15 great grandchildren

Sisters Cleopha Lohman of Aviston, Shirley Moss of Aviston, Marilyn Hagen of Breese, Donna (Jim) Elliott of Davenport IA.

Brothers-in-law and sisters-in-law Bernice “BC” Foppe of Aviston, Edna (Cyril) Markus of Glen Carbon, Irene Buscher of Aviston, Elmer “Buddy” Perkes of Breese, Don (Jane) Fuhler of New Baden, Joann Fuhler of Highland.

Cyril retired after 34 years with the U.S. Postal service in Aviston and Mt Olive. Cyril was an Army Veteran.

Member of St. Augustine Catholic Church, Breese, Knights of Columbus Council #2869 past grand knight and financial secretary and District Deputy Breese, Bishop Althoff 4th degree Assembly, American Legion Post 252, Breese, Honorary member of the Aviston Fire Department, Breese Lions Club and past president.

Gay Rench

Gay Rench, age 60 of Highland, passed away Friday, April 18 at Relais Bonne Eau in Edwardsville. Funeral services will be Tuesday, April 22 at 10:00 a.m. at the Evangelical United Church of Christ in Highland.  Burial will be in Highland City Cemetery.  Friends may call today from 4:00 to 8:00 p.m. at the Spengel-Boulanger Funeral Home in Highland and Tuesday from 9:00 a.m. to service time at the church.  Memorials are suggested to the Hospice of Southern Illinois or the Evangelical United Church of Christ in Highland.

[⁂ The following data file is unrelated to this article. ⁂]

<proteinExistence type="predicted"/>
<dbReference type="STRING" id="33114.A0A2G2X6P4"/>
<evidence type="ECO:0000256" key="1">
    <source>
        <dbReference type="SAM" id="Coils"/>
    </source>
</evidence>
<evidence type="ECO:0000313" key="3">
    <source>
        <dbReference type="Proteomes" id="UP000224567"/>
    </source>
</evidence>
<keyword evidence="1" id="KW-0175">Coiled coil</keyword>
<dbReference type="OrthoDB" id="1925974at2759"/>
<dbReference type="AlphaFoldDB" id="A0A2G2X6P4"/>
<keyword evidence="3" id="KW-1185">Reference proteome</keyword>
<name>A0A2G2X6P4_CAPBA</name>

Joseph R. Vander Pluym

Joseph R. Vander Pluym, age 62, of O’Fallon, IL, passed away Wednesday, April 16 at his home.  A mass of Christian burial will be held at 11:00 a.m. Tuesday, April 22 at St. Mary’s Catholic Church in Carlyle.  Burial will be in St. Mary’s Cemetery.  Friends may call today from 4:00 to 8:00 p.m. and Tuesday from 8:00 to 10:30 a.m. at the Zieren Day Funeral Home in Carlyle.  In lieu of flowers, memorials are suggested to a charity of the donor’s choice.

He was born on November 18, 1951 at St. Joseph's Hospital, in Breese, IL. He was the youngest son of Loretta (Sellers) Vander Pluym and Richard Vander Pluym. He grew up most of his life in Clinton County and then moved to Arizona when he was a child, where his family lived for several years. At that time, the family came back to their roots to settle in Breese, IL, where their hearts always remained. He graduated from Mater Dei Catholic High School in 1969. There, his love of music and the arts flourished, and he also met the love of his life, Janice (Sautman) Vander Pluym. They married on January 7, 1971.

He is survived by his soulmate and loving wife, Janice; 2 daughters – Amber (Vander Pluym) Rigsby and husband Michael of Bloomington, IL, and Lauren Vander Pluym and partner Joe Tiberio of Chicago, IL; 2 brothers – John Vander Pluym and wife Cathy of St. Louis, MO, and Jerry Vander Pluym of Arizona; sister Jan (Vander Pluym) Petersen and husband Pete of Reno, NV; 2 sisters-in-law – Gayle (Sautman) Warnecke and husband & soul brother Phil of Carlyle, IL and Angie (Sautman) Schoendienst of Bel Air, MD; and several nieces and nephews and their children who he loved dearly.

He was preceded in death by his beloved parents – Richard and Loretta (Sellers) Vander Pluym; brother-in-law & soul brother Dick Schoendienst, and mother-in-law – Rosalind (Winkeler) Sautman.